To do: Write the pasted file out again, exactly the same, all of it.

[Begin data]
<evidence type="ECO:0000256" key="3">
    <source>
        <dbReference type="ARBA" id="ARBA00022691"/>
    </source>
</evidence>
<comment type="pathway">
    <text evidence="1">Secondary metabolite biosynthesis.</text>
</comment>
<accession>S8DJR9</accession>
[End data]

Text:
<evidence type="ECO:0000256" key="3">
    <source>
        <dbReference type="ARBA" id="ARBA00022691"/>
    </source>
</evidence>
<comment type="pathway">
    <text evidence="1">Secondary metabolite biosynthesis.</text>
</comment>
<accession>S8DJR9</accession>